The process of preparing and submitting reports has been the subject of discussion for a number of years, not least because of the trend towards a significant increase in the volume of pending reports, which affected all treaty bodies to varying degrees in the 1990s, as well as general concerns about the effectiveness of the entire process. Over the past three years, the Committee has been seriously engaged in improving the process of preparing, submitting and reviewing reports. As a rule, a reform proposal is put forward by one or more members of the Committee, which is studied on behalf of the Committee by an informal working group from among its members with the assistance of the secretariat, and then discussed in plenary, and a decision is taken on it.

At the same time, the treaty bodies are increasing their efforts to harmonize procedures in order to reduce duplication and overlap in their work and use the relevant qualifications and experience of the treaty bodies. Examples of ongoing work to enhance coordination among treaty bodies are the results of the recently introduced practice of annual meetings of the chairpersons of treaty bodies and inter-committee meetings attended by members of each of the treaty bodies. The documents agreed upon at these meetings can be found in the database of treaty bodies of the Office of the United Nations High Commissioner for Human Rights (http//

In 2002, the Secretary-General called for further reform of the treaty body system. In response to this call, the Office of the United Nations High Commissioner for Human Rights has initiated consultations with treaty bodies, States parties and other stakeholders to identify ways to improve the effectiveness and efficiency of the treaty body system. One possible way to simplify such a system is for States to submit a single consolidated report to all treaty bodies covering in full all their obligations under the treaties to which they are parties.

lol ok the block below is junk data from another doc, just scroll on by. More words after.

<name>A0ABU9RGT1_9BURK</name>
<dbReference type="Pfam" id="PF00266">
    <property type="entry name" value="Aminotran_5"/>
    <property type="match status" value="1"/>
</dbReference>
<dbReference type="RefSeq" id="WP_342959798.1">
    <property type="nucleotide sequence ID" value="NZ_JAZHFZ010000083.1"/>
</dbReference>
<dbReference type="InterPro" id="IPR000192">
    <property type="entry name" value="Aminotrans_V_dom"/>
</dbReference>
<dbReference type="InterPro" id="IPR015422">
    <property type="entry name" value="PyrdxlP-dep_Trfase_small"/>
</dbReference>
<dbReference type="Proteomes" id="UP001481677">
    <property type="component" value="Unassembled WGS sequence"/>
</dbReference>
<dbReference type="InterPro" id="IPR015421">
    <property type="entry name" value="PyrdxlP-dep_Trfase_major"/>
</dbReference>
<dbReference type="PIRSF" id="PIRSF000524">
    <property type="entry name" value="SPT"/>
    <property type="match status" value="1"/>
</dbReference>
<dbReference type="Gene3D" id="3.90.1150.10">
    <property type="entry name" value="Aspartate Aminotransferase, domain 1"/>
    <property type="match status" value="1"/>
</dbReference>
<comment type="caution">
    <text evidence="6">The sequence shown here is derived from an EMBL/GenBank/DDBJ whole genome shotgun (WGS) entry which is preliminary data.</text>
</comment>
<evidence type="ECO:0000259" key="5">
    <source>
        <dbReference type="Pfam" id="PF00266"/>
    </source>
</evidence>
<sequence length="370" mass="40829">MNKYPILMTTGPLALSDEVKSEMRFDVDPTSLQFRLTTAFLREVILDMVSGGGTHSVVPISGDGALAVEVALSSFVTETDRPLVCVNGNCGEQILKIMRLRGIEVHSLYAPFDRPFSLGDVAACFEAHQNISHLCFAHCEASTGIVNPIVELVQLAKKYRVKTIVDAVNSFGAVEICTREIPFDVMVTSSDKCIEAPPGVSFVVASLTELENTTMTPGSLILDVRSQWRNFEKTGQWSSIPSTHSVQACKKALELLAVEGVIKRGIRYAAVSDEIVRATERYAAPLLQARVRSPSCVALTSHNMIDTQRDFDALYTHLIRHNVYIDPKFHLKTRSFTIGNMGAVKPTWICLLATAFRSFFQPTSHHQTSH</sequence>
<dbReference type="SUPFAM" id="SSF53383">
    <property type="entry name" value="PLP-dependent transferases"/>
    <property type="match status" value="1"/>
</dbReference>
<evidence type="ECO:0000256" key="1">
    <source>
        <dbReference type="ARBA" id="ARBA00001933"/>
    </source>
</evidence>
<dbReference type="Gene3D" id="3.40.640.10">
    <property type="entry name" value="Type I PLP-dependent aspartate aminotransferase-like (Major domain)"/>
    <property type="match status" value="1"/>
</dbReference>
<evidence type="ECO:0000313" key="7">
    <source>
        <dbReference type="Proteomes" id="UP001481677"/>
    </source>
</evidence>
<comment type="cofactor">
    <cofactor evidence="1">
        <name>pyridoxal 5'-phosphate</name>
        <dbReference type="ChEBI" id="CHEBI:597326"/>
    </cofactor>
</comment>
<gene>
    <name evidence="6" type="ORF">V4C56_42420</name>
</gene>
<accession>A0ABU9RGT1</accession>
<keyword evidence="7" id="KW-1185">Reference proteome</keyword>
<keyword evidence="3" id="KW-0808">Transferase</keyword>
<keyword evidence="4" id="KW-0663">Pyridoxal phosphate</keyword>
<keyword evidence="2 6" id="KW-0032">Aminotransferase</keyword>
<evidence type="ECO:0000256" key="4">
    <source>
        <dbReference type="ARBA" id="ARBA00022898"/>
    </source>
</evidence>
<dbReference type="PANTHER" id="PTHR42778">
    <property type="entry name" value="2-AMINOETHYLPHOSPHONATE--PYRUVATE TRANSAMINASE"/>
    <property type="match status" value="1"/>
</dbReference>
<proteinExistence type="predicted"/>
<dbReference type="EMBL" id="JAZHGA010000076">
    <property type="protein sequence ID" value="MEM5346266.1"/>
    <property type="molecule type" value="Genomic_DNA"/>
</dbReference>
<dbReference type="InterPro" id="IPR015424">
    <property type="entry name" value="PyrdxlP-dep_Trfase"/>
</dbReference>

In particular, the possibility of using a substantially expanded core document, which would cover all issues common to treaties and would be presented along with brief reports on treaty-specific issues, with particular attention to follow-up to previous concluding observations of the treaty body, is currently being explored. In June 2004, the inter-committee meeting and the meeting of committee chairmen agreed that States that would like to use this approach in preparing reports to treaty bodies could adopt it.

It can be expected that in the coming years there will be further improvements in the working methods and practices of all treaty bodies, including the Human Rights Committee.